• He believes the salvation of Earth and its people depends on Supers ruling Normals.
  • The majority of Humans, Normal and Super, do not agree with Kineto's Manifesto.
  • A small number of Supers do agree with him. A smaller number of Normals do too.

Much of Kineto's early 'history' and backstory - his origin and the death of his wife for example - remain the same between the two versions. Likewise, most of the in-game events I've described in previous Kineto posts happened in essentially the same way. 

So the question do they differ?

According to Will, the main difference is in their role in the universe. Will created Kineto on November 17, 1981 while sitting on the bus. The character was primarily inspired by Magneto (duh) but was used more like [the 1970s and 80s Marvel Comics version of] Thanos - a god-like, very big, very bad, Big Bad Guy. 

Will explains that his Kineto isn't particularly subtle, layered, or deep. He's a villain plain and simple. He's also a megalomaniac, seeing himself as a God among Ants. Think about that for a moment; Kineto doesn't perceive himself as a god among men but among ants. Everyone and everything is beneath him and only he can save the world by taking control of it. 

Will's Kineto is a nigh-unstoppable powerhouse, his only weakness his own massive ego and self-imposed code of honor. 


Will describes my version as 'more nuanced' and I'll take that as compliment (though I feel his is more layered then he thinks it is, lol). My Kineto sees himself as a King among Peasants, with the peasants being normal Humans. Other Supers are somewhat like Knights or other low-level nobility. This alternate viewpoint is absolutely key to understanding the incarnation I use in my games. 

Peasants aren't ants. They, along with Knights and such, are the King's subjects. He rules them but also protects them. He acts in the best interest of his people even if it's difficult for the common folk to understand his activities and goals. In fact, if my Kineto believed another King would be better at ruling he would hand the throne of the kingdom to that person. Of course he would insist on being kept on as an 'advisor' because someone has to make sure the king is doing their job [properly].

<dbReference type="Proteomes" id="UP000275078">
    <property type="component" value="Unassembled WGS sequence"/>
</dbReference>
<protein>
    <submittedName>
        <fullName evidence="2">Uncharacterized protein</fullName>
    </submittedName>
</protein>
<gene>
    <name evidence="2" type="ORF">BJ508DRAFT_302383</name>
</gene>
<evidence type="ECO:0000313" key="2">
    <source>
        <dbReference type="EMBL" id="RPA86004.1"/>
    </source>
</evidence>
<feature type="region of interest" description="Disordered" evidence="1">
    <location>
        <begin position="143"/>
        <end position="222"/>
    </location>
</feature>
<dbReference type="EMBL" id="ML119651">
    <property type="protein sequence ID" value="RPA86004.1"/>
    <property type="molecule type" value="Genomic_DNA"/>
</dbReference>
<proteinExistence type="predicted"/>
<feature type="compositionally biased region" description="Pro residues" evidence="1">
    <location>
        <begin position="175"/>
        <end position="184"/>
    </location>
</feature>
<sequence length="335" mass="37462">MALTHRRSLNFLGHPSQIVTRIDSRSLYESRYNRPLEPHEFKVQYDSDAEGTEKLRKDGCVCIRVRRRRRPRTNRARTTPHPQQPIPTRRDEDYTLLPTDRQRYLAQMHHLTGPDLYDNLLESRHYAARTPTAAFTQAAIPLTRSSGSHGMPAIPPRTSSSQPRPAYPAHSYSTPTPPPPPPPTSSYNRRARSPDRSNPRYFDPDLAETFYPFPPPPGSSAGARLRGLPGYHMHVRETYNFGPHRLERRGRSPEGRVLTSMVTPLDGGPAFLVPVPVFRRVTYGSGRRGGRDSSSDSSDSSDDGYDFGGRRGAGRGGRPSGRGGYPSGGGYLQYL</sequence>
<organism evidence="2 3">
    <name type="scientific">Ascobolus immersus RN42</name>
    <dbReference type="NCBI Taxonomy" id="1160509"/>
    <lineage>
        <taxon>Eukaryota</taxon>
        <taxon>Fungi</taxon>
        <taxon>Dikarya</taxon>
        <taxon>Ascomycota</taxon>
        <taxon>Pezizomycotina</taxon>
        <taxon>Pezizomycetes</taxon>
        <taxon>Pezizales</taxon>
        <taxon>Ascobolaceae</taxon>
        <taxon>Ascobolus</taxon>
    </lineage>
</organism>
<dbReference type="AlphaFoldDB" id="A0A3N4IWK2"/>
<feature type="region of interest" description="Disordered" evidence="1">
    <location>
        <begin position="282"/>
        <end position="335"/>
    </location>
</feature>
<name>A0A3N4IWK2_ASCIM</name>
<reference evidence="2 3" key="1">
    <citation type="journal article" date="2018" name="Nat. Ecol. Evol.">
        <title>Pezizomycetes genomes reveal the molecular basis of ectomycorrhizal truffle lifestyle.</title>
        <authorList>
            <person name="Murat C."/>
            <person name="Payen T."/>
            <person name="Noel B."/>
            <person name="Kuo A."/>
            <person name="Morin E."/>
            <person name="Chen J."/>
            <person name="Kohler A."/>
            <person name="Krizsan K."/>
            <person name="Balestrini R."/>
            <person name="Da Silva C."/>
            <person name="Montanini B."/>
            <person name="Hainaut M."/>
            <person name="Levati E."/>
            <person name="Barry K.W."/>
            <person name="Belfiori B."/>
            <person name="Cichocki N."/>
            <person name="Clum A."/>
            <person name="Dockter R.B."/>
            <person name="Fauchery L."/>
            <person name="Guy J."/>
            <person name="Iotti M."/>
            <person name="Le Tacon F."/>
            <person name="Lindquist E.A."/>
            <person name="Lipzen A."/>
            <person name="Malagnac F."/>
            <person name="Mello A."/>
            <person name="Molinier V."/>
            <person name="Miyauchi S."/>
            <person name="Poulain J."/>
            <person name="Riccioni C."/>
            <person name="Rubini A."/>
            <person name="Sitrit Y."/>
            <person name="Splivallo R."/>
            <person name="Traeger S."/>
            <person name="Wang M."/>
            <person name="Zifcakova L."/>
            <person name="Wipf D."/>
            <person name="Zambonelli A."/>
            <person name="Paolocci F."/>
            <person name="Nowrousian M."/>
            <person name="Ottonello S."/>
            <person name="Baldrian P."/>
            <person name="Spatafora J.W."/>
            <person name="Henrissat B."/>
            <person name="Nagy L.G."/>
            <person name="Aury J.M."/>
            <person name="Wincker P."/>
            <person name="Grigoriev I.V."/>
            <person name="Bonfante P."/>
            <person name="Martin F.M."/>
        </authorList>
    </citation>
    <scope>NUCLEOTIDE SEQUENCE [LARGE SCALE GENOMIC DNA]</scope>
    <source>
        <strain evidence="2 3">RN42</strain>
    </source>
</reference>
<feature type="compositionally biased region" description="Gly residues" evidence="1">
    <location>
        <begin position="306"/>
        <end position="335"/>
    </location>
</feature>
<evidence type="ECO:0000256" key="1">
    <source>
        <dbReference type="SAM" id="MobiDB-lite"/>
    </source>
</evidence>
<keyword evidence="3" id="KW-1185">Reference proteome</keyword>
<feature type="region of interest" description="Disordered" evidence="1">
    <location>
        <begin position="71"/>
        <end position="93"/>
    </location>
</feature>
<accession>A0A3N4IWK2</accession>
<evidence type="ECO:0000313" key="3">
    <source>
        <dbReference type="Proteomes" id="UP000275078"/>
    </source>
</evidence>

Adam's version of Kineto is just as powerful as Will's but more emotionally flawed. He has the aforementioned code of honor but it's more complicated as a result of his upbringing and experiences. The Kineto of Champions Earth-AD-1A is his own worst enemy, forever trying to fix a world that appears broken to him because he's viewing it through the lens of his own imperfections and regrets. 

Just some thoughts and conversation with my favorite Superhero RPG Gamemaster. I'll continue with my series on Kineto soon, hopefully finishing up in one or two posts.

See you soon,

Barking Alien

Saturday, September 9, 2023

Stardate 57

This was supposed to post yesterday (I know, 'Fake Fan!') but I was exhausted from a week of walking in New York's late summer heatwave. With that...

Happy Birthday Star Trek! 

First airing on September 8th, 1966, the venerable franchise is now 57 years young and still going strong. Sure, I don't love all the material they've made over the last...well...a long while, I absolutely adore Lower Decks and the Star Trek Adventures RPG. I am also happy to see Paramount paying attention to things long ignored or underappreciated like Star Trek: The Animated Series. 

Star Trek means a great deal to me. It remains one of my earliest obsessions; before I loved Red Dwarf, Ghostbusters, and even Star Wars, I was a fan of Star Trek. I watched the show in syndication on Saturday nights with my Father on one of the two evenings he didn't work. We would sit in front of the television with TV dinners, something we also only did Saturday nights. He had never watched it when it aired, being in the army, college classes, and getting ready to get married and have me (to be clear, my Mom did the hard part). 

In grade school we would play Star Trek the way other kids played Cops and Robbers or Cowboys. With plastic Phasers and Tricorders we explored the strange new world of a playground or set up our MEGO Action Figures to investigate the mysteries of a school yard. I drew pictures of the USS Enterprise and wrote stories about being in the Star Trek universe. 

Everything is better when you add Star Trek to it.

In 1982, at the age of 13, I discovered the gaming store one of my uncles had said was somewhere around the neighborhood of his office. Entering into this wonderland of tabletop and RPG awesomeness, I spotted the FASA Star Trek RPG boxed set and I knew I was home. I recount the experience in one of my oldest posts: Check it out.